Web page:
At wheat harvest it was a rare thing in those parts to have thunder or rain, as the Scripture oft implies; and St. Jerome affirms, who was an eyewitness of it; the weather being more constant and certain in its seasons there, and in divers other parts, than it is with us who live in islands, as all travellers inform us.


[And He shall give voices[3]] Thunderings (Drusius, Montanus); noises (Junius and Tremellius). A καταχρηστικὴ/catachrestic[4] Synecdoche of species (Piscator).


[And ye shall know and see, וּדְע֣וּ וּרְא֗וּ] An elegant paronomasia[5] (Piscator). Both know and see (Pagnine), that is, then ye shall know and understand (Vatablus). For, I pray that this sign be given by God, so that it might be a divine testimony of the truth that I now express; namely, that ye have done wickedly in asking for a King (Menochius). Samuel, either taught by divine instinct, or led by a good and simple heart, asked for this miracle: 1. For the advantage of the people; so that they might be induced to acknowledge their sin, if not with human words, then by divine wonders. 2. For his authority. God excited those thunderings (says Rabbi Salomon in Lyra), so that he might check the obstinacy of the people: for, if such was the strength of Samuel, that he was able to shake the heavens, and to call down thunderings; how was he not able to rout an enemy, and to lead the Republic? (Mendoza).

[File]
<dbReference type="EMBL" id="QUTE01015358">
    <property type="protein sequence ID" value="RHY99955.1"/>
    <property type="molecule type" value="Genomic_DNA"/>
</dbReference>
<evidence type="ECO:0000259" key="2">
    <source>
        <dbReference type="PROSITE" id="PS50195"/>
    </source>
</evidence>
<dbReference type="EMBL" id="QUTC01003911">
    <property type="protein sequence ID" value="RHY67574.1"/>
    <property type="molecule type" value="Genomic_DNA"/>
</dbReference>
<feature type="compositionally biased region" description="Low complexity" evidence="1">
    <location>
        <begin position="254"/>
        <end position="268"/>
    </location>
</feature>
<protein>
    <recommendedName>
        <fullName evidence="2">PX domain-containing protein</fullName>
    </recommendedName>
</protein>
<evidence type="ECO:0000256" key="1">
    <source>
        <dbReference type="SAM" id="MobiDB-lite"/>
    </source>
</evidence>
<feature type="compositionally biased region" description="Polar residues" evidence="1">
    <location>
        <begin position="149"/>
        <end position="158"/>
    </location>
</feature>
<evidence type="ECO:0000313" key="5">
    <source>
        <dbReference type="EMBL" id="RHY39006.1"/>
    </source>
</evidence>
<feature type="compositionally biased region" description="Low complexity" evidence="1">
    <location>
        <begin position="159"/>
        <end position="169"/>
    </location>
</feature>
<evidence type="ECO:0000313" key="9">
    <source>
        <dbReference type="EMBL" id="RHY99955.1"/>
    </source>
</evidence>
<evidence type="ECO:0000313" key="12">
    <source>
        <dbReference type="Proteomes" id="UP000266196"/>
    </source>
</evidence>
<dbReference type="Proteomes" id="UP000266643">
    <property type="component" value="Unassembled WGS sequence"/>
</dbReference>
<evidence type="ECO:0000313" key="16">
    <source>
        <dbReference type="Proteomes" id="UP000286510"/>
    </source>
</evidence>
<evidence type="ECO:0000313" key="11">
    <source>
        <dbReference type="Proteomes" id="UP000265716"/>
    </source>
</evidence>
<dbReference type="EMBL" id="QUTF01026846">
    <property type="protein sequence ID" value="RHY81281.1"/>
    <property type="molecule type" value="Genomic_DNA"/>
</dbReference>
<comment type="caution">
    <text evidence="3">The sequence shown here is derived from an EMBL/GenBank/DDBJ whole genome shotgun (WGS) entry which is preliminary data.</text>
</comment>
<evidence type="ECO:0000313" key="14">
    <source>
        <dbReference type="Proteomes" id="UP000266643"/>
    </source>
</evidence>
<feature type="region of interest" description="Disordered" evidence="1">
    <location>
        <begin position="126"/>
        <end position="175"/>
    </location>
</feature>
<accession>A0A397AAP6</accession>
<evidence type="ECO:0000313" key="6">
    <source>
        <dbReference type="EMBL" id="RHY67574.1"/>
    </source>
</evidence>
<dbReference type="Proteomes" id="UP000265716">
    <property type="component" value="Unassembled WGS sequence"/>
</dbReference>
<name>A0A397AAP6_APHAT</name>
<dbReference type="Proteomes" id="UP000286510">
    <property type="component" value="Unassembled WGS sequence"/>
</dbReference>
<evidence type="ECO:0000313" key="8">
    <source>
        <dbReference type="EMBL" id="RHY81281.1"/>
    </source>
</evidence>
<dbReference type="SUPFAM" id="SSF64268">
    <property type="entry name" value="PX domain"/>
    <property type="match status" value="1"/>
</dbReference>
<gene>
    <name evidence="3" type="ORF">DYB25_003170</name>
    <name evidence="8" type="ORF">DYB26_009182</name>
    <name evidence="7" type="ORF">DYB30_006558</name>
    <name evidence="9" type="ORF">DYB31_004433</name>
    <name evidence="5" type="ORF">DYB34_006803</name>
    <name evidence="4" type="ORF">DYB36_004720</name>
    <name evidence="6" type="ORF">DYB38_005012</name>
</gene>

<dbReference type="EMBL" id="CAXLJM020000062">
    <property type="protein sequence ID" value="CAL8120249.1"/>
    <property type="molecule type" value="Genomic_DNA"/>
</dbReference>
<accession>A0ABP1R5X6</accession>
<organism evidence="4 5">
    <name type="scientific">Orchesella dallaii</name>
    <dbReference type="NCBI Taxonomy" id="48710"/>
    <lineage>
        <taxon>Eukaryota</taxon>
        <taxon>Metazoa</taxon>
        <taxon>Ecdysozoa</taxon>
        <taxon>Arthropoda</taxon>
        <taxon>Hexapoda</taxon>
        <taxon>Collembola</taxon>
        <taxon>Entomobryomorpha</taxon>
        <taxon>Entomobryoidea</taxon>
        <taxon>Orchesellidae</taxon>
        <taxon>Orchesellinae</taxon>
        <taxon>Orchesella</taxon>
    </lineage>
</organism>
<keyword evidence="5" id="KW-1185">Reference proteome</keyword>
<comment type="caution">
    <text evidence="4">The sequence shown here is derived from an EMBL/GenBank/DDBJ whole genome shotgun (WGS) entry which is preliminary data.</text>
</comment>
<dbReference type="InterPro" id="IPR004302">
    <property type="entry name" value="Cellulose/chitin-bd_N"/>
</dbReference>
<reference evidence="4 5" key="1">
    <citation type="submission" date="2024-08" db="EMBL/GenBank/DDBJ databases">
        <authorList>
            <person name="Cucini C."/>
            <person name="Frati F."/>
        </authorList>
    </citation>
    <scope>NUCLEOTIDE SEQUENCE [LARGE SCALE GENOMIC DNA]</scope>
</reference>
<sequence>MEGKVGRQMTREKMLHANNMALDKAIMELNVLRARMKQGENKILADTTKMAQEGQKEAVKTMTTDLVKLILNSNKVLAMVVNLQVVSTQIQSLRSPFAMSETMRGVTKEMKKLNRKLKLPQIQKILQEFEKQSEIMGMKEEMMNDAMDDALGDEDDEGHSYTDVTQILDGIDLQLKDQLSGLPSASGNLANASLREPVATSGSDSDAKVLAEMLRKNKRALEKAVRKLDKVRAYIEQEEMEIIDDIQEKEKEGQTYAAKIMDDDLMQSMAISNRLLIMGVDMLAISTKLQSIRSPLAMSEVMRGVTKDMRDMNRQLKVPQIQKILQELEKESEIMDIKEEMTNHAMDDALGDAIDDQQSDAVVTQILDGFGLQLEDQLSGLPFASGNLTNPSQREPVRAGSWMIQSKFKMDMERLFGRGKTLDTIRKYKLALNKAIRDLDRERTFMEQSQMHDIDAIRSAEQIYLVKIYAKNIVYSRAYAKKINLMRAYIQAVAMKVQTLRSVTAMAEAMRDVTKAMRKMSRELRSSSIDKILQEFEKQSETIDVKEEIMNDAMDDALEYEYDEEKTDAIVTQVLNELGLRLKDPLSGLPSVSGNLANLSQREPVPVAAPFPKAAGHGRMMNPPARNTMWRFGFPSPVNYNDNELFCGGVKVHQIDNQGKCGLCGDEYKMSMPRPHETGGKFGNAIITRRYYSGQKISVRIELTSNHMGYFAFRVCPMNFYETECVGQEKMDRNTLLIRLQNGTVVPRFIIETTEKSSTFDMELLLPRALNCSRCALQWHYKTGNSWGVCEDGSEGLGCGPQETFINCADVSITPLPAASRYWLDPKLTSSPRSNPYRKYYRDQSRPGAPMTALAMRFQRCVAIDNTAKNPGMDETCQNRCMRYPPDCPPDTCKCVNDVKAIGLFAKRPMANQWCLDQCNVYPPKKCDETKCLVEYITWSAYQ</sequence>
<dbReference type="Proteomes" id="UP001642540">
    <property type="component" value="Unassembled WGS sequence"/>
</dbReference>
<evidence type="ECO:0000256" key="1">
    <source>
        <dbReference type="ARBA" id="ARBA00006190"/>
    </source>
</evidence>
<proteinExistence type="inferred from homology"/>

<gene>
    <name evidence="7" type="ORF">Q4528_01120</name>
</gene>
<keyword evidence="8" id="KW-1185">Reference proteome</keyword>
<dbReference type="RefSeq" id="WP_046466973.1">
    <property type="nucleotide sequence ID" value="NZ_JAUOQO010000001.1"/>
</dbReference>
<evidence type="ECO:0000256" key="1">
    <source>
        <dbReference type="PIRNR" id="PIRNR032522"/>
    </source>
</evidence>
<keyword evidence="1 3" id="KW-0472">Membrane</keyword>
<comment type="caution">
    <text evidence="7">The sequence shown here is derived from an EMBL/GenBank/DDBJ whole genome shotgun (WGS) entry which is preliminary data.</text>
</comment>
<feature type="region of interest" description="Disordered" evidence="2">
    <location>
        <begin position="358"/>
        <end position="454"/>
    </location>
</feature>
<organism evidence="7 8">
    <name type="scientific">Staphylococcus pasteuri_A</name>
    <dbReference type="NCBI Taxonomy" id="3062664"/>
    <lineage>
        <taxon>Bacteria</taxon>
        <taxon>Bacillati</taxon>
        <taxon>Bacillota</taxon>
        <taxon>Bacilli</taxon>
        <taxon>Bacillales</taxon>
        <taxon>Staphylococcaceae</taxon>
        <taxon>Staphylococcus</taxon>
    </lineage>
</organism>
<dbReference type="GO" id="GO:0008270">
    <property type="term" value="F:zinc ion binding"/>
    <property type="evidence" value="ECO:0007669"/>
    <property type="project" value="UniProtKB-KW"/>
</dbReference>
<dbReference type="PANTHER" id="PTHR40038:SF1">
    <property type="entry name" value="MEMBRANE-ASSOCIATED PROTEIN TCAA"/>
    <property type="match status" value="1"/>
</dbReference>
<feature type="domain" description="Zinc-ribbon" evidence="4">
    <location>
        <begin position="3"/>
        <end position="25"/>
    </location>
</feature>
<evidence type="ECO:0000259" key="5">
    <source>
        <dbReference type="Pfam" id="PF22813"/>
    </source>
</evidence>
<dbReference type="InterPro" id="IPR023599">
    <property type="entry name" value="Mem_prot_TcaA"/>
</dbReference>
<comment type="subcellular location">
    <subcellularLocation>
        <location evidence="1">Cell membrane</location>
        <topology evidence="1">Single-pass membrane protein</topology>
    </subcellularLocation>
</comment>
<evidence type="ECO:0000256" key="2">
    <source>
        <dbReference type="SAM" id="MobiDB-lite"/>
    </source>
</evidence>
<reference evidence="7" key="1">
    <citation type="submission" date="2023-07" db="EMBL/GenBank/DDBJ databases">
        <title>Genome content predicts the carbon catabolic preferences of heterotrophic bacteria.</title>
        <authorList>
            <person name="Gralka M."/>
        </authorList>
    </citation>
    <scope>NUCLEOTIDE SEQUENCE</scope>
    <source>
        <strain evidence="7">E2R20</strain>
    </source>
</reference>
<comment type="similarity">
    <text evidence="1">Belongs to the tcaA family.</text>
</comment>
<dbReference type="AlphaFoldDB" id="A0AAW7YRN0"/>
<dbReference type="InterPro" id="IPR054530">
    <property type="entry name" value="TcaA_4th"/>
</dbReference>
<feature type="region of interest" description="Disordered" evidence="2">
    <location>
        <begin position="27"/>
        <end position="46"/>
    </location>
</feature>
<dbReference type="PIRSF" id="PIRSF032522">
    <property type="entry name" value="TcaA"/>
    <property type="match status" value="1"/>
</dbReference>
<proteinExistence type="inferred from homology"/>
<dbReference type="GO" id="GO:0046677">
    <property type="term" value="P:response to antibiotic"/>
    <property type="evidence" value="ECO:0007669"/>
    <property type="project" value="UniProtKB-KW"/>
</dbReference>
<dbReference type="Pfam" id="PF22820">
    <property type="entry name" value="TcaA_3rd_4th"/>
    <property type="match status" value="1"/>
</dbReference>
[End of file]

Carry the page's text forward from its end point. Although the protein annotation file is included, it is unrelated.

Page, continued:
He shall send thunder and rain; that by this unseasonable and pernicious storm you may understand that God is displeased with you; and also how foolishly and wickedly you have done in rejecting the government of that God, at whose command are all things, both in heaven and in earth.


[Asking a king] Understanding, some other than Him, namely, Jehovah (Vatablus).


Verse 18:[6] So Samuel called unto the LORD; and the LORD sent thunder and rain that day: and (Ex. 14:31; see Ezra 10:9) all the people greatly feared the LORD and Samuel.


[And all the people feared] The Lord, whom the thunderings, rains, and storms were serving: and Samuel, who was so easily obtaining those (Menochius).


All the people greatly feared…Samuel: Who had such great power and favour with God.


Verse 19:[7] And all the people said unto Samuel, (Ex. 9:28; 10:17; Jam. 5:15; 1 Johb 5:16) Pray for thy servants unto the LORD thy God, that we die not: for we have added unto all our sins this evil, to ask us a king.